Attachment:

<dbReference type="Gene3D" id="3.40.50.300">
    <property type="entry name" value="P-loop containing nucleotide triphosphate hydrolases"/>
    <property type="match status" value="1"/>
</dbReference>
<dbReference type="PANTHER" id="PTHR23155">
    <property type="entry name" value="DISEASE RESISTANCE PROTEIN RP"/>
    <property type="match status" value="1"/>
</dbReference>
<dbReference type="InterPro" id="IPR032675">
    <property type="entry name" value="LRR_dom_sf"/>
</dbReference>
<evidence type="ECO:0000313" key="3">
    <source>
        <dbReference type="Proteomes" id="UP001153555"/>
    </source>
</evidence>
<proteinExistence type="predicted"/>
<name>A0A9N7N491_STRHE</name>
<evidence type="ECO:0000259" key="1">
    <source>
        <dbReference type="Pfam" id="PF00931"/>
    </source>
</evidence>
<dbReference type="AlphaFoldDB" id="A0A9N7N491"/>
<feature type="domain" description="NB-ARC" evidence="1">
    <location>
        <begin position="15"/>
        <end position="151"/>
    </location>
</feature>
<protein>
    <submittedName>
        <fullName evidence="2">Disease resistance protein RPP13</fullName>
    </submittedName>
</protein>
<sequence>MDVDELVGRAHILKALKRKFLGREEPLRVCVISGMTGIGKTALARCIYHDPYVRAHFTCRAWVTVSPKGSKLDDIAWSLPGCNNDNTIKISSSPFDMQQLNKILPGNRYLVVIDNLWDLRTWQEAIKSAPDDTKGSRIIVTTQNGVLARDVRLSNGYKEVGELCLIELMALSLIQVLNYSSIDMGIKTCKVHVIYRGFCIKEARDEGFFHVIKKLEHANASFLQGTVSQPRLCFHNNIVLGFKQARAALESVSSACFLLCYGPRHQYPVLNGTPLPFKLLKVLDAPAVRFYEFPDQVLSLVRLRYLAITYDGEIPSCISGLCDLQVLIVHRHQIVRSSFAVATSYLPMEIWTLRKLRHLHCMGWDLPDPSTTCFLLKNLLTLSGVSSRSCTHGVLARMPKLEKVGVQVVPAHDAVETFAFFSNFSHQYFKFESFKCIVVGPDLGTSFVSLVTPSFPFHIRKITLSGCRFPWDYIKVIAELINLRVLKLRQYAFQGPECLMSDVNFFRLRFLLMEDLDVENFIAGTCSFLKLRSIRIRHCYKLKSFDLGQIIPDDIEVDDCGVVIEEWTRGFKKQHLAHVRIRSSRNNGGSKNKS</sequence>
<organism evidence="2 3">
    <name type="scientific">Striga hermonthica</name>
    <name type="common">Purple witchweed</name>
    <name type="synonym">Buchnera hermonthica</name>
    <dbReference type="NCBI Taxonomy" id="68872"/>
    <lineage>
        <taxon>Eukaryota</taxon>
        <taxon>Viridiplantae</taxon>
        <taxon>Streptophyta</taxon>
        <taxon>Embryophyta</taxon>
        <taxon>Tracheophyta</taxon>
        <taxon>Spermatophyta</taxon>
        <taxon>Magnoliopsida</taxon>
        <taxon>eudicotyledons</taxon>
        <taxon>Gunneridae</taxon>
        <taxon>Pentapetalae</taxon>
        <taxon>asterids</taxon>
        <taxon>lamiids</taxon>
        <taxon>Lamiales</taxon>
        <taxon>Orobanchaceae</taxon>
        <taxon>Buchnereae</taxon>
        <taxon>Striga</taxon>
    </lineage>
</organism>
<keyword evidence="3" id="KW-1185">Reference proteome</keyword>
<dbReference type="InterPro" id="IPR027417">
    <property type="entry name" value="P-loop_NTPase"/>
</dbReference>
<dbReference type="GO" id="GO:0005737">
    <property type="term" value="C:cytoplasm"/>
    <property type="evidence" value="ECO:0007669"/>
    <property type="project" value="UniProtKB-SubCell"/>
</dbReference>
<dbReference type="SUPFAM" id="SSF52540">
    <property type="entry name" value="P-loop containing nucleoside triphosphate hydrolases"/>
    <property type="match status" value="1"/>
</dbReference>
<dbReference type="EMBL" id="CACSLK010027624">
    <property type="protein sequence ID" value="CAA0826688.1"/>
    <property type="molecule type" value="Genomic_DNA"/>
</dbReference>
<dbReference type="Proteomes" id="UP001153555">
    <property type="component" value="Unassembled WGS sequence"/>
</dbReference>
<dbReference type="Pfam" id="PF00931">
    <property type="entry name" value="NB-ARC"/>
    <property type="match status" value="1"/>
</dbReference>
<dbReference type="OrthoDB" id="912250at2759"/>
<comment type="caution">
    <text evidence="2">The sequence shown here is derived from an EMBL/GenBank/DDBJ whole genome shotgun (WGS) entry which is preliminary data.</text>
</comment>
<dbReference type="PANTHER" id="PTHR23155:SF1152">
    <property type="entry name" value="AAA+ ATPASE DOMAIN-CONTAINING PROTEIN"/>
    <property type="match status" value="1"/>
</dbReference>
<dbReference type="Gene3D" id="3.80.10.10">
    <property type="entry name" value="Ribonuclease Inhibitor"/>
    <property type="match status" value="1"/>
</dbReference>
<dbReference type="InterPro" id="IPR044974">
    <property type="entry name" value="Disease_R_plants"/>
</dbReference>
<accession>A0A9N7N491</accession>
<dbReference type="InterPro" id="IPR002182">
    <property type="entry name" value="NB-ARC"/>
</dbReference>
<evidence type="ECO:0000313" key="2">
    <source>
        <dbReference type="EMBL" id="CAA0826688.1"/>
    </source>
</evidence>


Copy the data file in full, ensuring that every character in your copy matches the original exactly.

<dbReference type="Gene3D" id="3.40.50.300">
    <property type="entry name" value="P-loop containing nucleotide triphosphate hydrolases"/>
    <property type="match status" value="1"/>
</dbReference>
<dbReference type="PANTHER" id="PTHR23155">
    <property type="entry name" value="DISEASE RESISTANCE PROTEIN RP"/>
    <property type="match status" value="1"/>
</dbReference>
<dbReference type="InterPro" id="IPR032675">
    <property type="entry name" value="LRR_dom_sf"/>
</dbReference>
<evidence type="ECO:0000313" key="3">
    <source>
        <dbReference type="Proteomes" id="UP001153555"/>
    </source>
</evidence>
<proteinExistence type="predicted"/>
<name>A0A9N7N491_STRHE</name>
<evidence type="ECO:0000259" key="1">
    <source>
        <dbReference type="Pfam" id="PF00931"/>
    </source>
</evidence>
<dbReference type="AlphaFoldDB" id="A0A9N7N491"/>
<feature type="domain" description="NB-ARC" evidence="1">
    <location>
        <begin position="15"/>
        <end position="151"/>
    </location>
</feature>
<protein>
    <submittedName>
        <fullName evidence="2">Disease resistance protein RPP13</fullName>
    </submittedName>
</protein>
<sequence>MDVDELVGRAHILKALKRKFLGREEPLRVCVISGMTGIGKTALARCIYHDPYVRAHFTCRAWVTVSPKGSKLDDIAWSLPGCNNDNTIKISSSPFDMQQLNKILPGNRYLVVIDNLWDLRTWQEAIKSAPDDTKGSRIIVTTQNGVLARDVRLSNGYKEVGELCLIELMALSLIQVLNYSSIDMGIKTCKVHVIYRGFCIKEARDEGFFHVIKKLEHANASFLQGTVSQPRLCFHNNIVLGFKQARAALESVSSACFLLCYGPRHQYPVLNGTPLPFKLLKVLDAPAVRFYEFPDQVLSLVRLRYLAITYDGEIPSCISGLCDLQVLIVHRHQIVRSSFAVATSYLPMEIWTLRKLRHLHCMGWDLPDPSTTCFLLKNLLTLSGVSSRSCTHGVLARMPKLEKVGVQVVPAHDAVETFAFFSNFSHQYFKFESFKCIVVGPDLGTSFVSLVTPSFPFHIRKITLSGCRFPWDYIKVIAELINLRVLKLRQYAFQGPECLMSDVNFFRLRFLLMEDLDVENFIAGTCSFLKLRSIRIRHCYKLKSFDLGQIIPDDIEVDDCGVVIEEWTRGFKKQHLAHVRIRSSRNNGGSKNKS</sequence>
<organism evidence="2 3">
    <name type="scientific">Striga hermonthica</name>
    <name type="common">Purple witchweed</name>
    <name type="synonym">Buchnera hermonthica</name>
    <dbReference type="NCBI Taxonomy" id="68872"/>
    <lineage>
        <taxon>Eukaryota</taxon>
        <taxon>Viridiplantae</taxon>
        <taxon>Streptophyta</taxon>
        <taxon>Embryophyta</taxon>
        <taxon>Tracheophyta</taxon>
        <taxon>Spermatophyta</taxon>
        <taxon>Magnoliopsida</taxon>
        <taxon>eudicotyledons</taxon>
        <taxon>Gunneridae</taxon>
        <taxon>Pentapetalae</taxon>
        <taxon>asterids</taxon>
        <taxon>lamiids</taxon>
        <taxon>Lamiales</taxon>
        <taxon>Orobanchaceae</taxon>
        <taxon>Buchnereae</taxon>
        <taxon>Striga</taxon>
    </lineage>
</organism>
<keyword evidence="3" id="KW-1185">Reference proteome</keyword>
<dbReference type="InterPro" id="IPR027417">
    <property type="entry name" value="P-loop_NTPase"/>
</dbReference>
<dbReference type="GO" id="GO:0005737">
    <property type="term" value="C:cytoplasm"/>
    <property type="evidence" value="ECO:0007669"/>
    <property type="project" value="UniProtKB-SubCell"/>
</dbReference>
<dbReference type="SUPFAM" id="SSF52540">
    <property type="entry name" value="P-loop containing nucleoside triphosphate hydrolases"/>
    <property type="match status" value="1"/>
</dbReference>
<dbReference type="EMBL" id="CACSLK010027624">
    <property type="protein sequence ID" value="CAA0826688.1"/>
    <property type="molecule type" value="Genomic_DNA"/>
</dbReference>
<dbReference type="Proteomes" id="UP001153555">
    <property type="component" value="Unassembled WGS sequence"/>
</dbReference>
<dbReference type="Pfam" id="PF00931">
    <property type="entry name" value="NB-ARC"/>
    <property type="match status" value="1"/>
</dbReference>
<dbReference type="OrthoDB" id="912250at2759"/>
<comment type="caution">
    <text evidence="2">The sequence shown here is derived from an EMBL/GenBank/DDBJ whole genome shotgun (WGS) entry which is preliminary data.</text>
</comment>
<dbReference type="PANTHER" id="PTHR23155:SF1152">
    <property type="entry name" value="AAA+ ATPASE DOMAIN-CONTAINING PROTEIN"/>
    <property type="match status" value="1"/>
</dbReference>
<dbReference type="Gene3D" id="3.80.10.10">
    <property type="entry name" value="Ribonuclease Inhibitor"/>
    <property type="match status" value="1"/>
</dbReference>
<dbReference type="InterPro" id="IPR044974">
    <property type="entry name" value="Disease_R_plants"/>
</dbReference>
<accession>A0A9N7N491</accession>
<dbReference type="InterPro" id="IPR002182">
    <property type="entry name" value="NB-ARC"/>
</dbReference>
<evidence type="ECO:0000313" key="2">
    <source>
        <dbReference type="EMBL" id="CAA0826688.1"/>
    </source>
</evidence>